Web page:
Ineffective communication between survivors, caregivers and healthcare services as well as within healthcare services resulted in feelings of frustration and having “to battle the system”. Gaps in the transfer of knowledge within the healthcare system and the use of medical jargon sometimes caused confusion and were construed as indifference to survivors’ needs.

“Patients and caregivers would benefit from active follow up and information provision about stroke that is tailored to their specific needs, which change over time,” says Professor Jonathan Mant, who led the study. “People take active efforts to find information for themselves, but navigating and appraising it can be challenging. What is needed is trustworthy information written in an accessible language and format, which could support better self-management.”

The study found that that many stroke survivors and caregivers felt marginalised due to the misalignment between how healthcare access in primary care is organised and survivors’ and caregivers’ competencies. For example, individuals felt that in order to access services they needed an awareness of what services are available, plus the ability to communicate effectively with healthcare professionals. This situation can be compounded by cognitive, speech and language problems that can further affect a patient’s ability to negotiate healthcare access.

“Stroke survivors and their caregivers can feel abandoned because they struggle to access the appropriate health services, leading to marginalisation,” says Dr Lisa Lim, one of the study authors. “This arises because of a number of factors, including lack of continuity of care, limited and delayed access to community services, and inadequate information about stroke, recovery and healthcare services.

“We need mechanisms to encourage better communication and collaboration between generalist services, which tend to provide the longer term care after stroke, and specialist services, which provide the care in the immediate phase post-stroke.”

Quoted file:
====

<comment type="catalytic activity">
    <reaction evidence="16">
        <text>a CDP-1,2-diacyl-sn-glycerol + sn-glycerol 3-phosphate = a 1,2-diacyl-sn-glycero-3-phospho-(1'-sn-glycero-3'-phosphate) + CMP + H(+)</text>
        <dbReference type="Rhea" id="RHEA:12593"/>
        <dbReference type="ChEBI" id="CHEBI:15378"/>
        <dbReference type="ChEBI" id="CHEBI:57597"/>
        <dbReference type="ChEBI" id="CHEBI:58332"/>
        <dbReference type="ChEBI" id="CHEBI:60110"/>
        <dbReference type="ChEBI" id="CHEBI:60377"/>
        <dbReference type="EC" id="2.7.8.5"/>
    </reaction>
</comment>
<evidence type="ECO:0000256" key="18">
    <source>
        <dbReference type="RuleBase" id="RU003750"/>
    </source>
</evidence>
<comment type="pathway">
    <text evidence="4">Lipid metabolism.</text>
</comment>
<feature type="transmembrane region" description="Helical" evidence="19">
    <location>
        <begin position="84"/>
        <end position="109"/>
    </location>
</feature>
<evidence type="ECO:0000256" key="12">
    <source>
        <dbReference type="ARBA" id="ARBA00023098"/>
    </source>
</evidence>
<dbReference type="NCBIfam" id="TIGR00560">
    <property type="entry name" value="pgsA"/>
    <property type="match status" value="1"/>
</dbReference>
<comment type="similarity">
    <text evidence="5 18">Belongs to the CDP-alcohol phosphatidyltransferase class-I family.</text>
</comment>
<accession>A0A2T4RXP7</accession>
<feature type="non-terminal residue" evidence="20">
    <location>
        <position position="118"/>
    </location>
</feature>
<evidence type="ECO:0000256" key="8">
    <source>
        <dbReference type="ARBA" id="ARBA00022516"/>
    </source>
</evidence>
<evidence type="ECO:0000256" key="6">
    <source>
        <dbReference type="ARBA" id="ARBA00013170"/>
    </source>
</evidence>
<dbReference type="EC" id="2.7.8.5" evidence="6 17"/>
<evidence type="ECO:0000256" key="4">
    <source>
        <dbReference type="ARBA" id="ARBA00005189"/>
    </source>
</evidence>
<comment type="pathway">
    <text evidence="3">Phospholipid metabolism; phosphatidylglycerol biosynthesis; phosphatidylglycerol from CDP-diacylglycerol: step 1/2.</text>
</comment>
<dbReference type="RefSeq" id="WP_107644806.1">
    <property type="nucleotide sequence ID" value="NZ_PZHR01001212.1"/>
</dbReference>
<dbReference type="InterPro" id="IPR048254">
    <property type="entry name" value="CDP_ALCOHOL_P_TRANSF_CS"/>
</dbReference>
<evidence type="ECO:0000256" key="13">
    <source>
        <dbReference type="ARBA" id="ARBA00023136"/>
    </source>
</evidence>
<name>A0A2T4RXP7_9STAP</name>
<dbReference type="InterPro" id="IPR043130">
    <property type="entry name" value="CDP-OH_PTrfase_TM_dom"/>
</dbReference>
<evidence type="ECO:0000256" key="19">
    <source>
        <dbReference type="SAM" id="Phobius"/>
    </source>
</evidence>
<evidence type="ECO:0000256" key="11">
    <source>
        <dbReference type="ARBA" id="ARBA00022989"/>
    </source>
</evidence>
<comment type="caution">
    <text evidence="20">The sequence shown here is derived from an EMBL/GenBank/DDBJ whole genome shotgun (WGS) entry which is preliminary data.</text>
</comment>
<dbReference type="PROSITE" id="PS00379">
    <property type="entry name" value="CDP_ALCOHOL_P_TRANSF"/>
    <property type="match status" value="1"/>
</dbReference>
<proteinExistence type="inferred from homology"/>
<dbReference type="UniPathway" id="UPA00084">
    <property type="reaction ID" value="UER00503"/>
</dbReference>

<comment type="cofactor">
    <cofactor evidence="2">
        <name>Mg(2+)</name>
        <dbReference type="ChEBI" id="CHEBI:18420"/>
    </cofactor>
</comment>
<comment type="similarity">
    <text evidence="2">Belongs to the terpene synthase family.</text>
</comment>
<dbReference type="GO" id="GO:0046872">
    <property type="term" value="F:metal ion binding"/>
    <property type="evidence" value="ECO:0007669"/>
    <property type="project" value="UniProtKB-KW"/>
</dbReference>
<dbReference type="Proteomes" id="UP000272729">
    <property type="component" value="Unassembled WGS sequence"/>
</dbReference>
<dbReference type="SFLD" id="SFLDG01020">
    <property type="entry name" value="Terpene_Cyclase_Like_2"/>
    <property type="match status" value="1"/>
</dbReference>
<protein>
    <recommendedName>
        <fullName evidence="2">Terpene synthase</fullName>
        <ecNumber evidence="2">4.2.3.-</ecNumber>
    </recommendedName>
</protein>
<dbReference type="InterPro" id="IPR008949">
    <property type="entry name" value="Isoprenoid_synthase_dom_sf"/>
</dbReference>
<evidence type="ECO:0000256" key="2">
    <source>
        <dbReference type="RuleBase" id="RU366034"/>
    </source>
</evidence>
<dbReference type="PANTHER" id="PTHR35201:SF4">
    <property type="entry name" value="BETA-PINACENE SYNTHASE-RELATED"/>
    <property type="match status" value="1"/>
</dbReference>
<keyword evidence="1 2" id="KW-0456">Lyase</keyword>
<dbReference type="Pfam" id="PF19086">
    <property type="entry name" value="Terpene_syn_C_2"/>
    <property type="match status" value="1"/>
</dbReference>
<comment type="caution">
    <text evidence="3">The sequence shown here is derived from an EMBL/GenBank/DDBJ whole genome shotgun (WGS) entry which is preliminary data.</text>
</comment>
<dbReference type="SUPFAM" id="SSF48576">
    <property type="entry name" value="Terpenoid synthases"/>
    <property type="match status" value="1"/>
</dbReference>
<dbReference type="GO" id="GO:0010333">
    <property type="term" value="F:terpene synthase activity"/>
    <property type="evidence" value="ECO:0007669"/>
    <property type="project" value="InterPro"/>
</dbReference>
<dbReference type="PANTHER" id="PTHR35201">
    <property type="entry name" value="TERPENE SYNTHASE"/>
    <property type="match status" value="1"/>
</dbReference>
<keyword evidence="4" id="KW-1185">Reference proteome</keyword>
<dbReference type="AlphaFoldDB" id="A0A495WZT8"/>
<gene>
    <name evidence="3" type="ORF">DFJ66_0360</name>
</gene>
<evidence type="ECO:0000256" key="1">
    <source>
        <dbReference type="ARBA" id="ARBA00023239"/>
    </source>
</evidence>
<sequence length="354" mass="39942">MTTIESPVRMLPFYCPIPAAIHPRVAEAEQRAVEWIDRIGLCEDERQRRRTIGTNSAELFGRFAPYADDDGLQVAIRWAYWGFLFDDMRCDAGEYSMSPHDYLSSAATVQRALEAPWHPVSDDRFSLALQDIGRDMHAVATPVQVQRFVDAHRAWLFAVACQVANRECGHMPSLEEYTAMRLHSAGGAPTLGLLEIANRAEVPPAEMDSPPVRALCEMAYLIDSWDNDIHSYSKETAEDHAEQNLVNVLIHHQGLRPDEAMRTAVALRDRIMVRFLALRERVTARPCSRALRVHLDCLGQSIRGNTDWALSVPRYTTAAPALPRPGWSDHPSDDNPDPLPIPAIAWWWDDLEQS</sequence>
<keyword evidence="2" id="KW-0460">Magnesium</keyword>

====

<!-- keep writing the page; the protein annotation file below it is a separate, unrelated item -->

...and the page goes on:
The researchers argue that providing support from healthcare professionals within the first year after stroke would increase patients’ ability to self-manage their chronic condition. This can be achieved by providing timely and targeted information about stroke, available resources, and by regular follow-ups to foster supporting long-term relationships with healthcare professionals.

“Giving the right information at the right time will help stroke survivors and their caregivers become more self-reliant over time and better able to self-manage living with stroke,” adds Dr Lim.

The team identified two key areas of improvement to address patients’ and caregivers’ marginalisation: increasing stroke-specific health literacy by targeted and timely information provision, and improving continuity of care and providing better access to community healthcare services.

Pindus, DM et al. Stroke survivors’ and informal caregivers’ experiences of primary care and community healthcare services - a systematic review and meta-ethnography. PLOS ONE; 21 Feb 2018; DOI: 10.1371/journal.pone.0192533

A systematic review of studies focused on stroke survivors’ and carers’ experiences of primary care and community healthcare services has found that they feel abandoned because they have become marginalised by services and do not have the knowledge or skills to re-engage.

Stroke survivors and their caregivers can feel abandoned because they struggle to access the appropriate health services, leading to marginalisationLisa LimKate Whitley (Wellcome Images)Blood pressure measurement - close-upResearcher profile: Dr Lisa Lim

As well as being a researcher in the Department of Public Health and Primary Care, Dr Lisa Lim is also a GP. Her experience with patients helps inform her work.